PackageDescription: Attractions


Last published: July 8, 2007 by 'michael'

Defines 6 Classes
Extends 7 Classes

A simple event system with attraction and repulsion at its core. You can attract: an event or repel: an event and you can emit: an event to be attracted or repelled.

Subclasses of Attractions.Attractor can emit events that you may be attracted to. You can use events for UI or Domain models.

fileDownloader attract: #completed to: self do: [:event | Transcript cr; show: 'Download complete!'].
fileDownloader emit: #completed do: [Attractions.Event new].
fileDownloader repel: #completed from: self.

Sending #release will repel all currently attracted events.

Events are broken up in to three aspects: Who, What, Why. The Who is the receiver, as it is with most event systems. The What and Why are often opposites in event systems. For example, Announcements gives you What (ModelChanged), but not Why. Trigger-Events gives you Why (#changed) but not What.

Attractions give you all three, Who, What Why. For example, in the line:
fileDownloader attract: #completed to: self do: ...
We are saying we're interested in the Who: fileDownloader and the why: #completed. Then when we emit: the What comes from Attractions.Event new.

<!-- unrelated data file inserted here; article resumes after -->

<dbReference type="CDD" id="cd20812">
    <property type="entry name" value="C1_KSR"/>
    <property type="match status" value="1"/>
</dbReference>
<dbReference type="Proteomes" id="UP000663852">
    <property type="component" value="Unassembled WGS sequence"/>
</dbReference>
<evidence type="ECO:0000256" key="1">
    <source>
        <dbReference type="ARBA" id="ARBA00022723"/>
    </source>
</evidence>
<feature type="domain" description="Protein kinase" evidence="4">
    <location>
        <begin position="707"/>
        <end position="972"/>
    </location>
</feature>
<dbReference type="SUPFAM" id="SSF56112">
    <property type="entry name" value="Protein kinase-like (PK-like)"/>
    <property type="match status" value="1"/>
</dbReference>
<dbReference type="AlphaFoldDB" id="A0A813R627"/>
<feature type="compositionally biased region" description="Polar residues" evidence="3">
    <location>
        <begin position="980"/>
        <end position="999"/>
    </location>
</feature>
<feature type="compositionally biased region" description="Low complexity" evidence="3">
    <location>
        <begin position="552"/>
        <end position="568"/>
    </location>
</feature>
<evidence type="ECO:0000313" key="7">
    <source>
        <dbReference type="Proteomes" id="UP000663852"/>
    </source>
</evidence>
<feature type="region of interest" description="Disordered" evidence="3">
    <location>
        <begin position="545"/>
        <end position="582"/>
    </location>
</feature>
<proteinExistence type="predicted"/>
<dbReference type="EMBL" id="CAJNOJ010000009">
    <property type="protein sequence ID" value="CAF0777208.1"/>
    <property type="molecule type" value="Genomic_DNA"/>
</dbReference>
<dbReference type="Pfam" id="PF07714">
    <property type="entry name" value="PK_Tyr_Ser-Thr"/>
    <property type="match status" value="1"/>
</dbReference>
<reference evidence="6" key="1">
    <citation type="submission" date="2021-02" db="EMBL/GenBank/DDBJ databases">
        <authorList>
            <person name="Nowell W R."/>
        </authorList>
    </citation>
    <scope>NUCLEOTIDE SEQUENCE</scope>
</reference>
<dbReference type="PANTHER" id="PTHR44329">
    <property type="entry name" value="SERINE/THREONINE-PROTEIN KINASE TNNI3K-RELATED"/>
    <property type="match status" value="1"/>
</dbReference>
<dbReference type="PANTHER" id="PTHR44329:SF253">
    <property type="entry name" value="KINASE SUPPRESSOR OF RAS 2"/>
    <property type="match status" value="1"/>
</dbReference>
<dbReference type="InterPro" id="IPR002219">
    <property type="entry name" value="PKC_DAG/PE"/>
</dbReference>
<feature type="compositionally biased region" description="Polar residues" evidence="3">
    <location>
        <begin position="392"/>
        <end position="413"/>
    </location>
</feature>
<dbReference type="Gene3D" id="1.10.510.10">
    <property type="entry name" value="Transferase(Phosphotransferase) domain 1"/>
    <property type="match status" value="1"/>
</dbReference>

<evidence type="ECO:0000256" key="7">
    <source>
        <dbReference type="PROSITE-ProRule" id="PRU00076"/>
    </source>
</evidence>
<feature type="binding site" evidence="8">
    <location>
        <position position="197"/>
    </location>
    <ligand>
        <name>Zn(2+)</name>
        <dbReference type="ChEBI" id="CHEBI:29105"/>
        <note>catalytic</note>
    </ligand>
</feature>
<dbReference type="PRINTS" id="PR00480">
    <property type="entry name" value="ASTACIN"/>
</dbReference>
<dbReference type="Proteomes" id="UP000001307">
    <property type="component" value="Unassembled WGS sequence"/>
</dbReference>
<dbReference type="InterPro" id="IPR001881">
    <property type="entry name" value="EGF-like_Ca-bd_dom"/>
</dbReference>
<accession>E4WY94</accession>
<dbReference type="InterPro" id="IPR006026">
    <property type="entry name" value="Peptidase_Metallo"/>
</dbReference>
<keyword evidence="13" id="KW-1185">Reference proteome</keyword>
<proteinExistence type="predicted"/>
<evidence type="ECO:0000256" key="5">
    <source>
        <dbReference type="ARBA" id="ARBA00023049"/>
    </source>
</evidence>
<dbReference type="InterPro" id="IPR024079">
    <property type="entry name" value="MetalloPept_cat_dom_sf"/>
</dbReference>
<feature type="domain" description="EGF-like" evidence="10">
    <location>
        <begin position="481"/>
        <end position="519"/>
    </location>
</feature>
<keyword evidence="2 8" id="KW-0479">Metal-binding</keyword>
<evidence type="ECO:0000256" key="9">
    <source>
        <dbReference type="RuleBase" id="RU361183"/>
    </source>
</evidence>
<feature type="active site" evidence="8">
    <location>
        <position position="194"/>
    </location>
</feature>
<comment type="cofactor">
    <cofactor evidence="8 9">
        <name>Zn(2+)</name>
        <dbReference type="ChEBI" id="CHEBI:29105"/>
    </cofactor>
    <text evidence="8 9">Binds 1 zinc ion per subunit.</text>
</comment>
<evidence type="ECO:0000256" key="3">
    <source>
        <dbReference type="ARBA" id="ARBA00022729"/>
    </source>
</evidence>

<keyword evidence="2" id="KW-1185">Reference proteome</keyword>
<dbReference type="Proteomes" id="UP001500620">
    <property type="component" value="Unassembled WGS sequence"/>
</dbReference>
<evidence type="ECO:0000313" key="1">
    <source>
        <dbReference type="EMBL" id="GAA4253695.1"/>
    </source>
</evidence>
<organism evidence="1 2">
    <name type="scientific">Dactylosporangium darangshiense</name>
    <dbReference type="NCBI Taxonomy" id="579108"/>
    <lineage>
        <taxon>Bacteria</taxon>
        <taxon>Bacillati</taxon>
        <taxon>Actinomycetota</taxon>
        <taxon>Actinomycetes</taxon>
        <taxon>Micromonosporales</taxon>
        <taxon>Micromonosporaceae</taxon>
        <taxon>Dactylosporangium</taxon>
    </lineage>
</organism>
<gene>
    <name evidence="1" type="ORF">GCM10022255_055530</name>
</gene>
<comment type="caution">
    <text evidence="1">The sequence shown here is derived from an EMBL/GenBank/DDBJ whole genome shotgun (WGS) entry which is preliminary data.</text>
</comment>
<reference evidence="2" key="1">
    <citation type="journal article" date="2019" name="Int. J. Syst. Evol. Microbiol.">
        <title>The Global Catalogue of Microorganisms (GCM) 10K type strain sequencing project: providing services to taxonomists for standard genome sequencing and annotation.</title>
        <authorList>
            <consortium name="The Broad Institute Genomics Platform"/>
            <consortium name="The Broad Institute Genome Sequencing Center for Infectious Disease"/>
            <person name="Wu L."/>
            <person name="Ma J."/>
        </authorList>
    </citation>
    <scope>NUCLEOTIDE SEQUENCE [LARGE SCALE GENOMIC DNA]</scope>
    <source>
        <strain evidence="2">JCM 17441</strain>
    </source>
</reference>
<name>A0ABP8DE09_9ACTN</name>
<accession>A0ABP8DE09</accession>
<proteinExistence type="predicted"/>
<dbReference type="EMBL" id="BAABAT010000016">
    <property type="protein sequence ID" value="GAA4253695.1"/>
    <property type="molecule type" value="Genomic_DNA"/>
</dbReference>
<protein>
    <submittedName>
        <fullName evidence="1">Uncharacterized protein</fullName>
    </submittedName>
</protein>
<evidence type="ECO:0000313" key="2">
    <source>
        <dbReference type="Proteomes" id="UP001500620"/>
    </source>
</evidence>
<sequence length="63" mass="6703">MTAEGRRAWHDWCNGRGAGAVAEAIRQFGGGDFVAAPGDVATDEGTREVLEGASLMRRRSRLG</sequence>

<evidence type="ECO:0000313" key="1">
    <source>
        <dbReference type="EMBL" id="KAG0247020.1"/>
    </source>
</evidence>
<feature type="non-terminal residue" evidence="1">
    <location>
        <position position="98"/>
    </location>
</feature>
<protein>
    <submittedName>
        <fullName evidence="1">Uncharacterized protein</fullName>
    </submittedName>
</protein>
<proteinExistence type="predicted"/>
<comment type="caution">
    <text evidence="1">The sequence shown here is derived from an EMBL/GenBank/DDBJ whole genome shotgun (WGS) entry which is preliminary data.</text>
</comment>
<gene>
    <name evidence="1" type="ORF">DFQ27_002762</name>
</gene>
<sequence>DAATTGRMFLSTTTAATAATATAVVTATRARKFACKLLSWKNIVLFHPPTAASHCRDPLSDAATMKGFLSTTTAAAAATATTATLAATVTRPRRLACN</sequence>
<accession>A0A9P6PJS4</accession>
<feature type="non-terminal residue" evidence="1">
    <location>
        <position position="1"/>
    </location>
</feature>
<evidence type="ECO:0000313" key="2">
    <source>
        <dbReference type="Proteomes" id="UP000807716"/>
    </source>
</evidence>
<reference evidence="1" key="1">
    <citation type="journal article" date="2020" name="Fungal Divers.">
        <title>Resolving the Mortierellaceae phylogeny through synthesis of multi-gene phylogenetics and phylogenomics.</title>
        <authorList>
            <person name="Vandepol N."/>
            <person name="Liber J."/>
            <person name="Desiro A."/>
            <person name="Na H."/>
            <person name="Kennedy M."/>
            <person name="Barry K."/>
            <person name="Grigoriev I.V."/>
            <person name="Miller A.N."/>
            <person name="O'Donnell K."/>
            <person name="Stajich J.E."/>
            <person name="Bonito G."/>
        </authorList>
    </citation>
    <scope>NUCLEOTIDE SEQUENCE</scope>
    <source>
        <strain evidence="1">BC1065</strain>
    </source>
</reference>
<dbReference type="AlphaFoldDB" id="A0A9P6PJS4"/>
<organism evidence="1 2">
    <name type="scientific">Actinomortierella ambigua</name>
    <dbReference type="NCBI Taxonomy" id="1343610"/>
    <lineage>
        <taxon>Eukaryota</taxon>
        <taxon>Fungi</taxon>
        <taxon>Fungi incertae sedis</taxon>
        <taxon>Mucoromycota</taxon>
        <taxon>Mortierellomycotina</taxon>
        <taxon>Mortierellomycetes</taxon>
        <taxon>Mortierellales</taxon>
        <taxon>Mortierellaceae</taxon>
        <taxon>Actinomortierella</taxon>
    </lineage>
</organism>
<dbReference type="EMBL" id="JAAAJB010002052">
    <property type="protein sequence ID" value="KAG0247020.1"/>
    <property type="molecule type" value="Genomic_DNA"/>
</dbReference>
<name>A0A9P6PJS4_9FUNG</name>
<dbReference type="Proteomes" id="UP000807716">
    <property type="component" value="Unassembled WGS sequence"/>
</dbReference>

Because we're in a dynamic language, we can accept polymorphic objects being given to us inside the block for our attraction. We assume that because the Who and Why are understood that the What will be something we can understand too. As such, it is easy for other objects to change the What when they emit the Why.

And example of this would be mouse inputs. We can listen to an event that is #mouseMoved and the What may be MouseMovedEvent or perhaps it is TranslatedMouseEvent - why don't care so long as both objects give us back #point as the polymorphic api.

By reifying the Why in to a Symbol we can have a very wide ontology of events. By reifying the What in to a Class, we can avoid anonymous parameters and have real protocols with real instance variables. This approach avoids the two obvious flaws with Trigger-Events (no real APIs on event objects) and Announcements (class hierarchy explosion).

As a bonus, the Attractions-UI package replaces the low level change/update UI event system to use the same Attractions API. Gizmo makes use of this package.

The Attractions event system does not advocate either a Slot based or Domain based event system. You can just as easily create a ValueModel type system with Attractions as to not.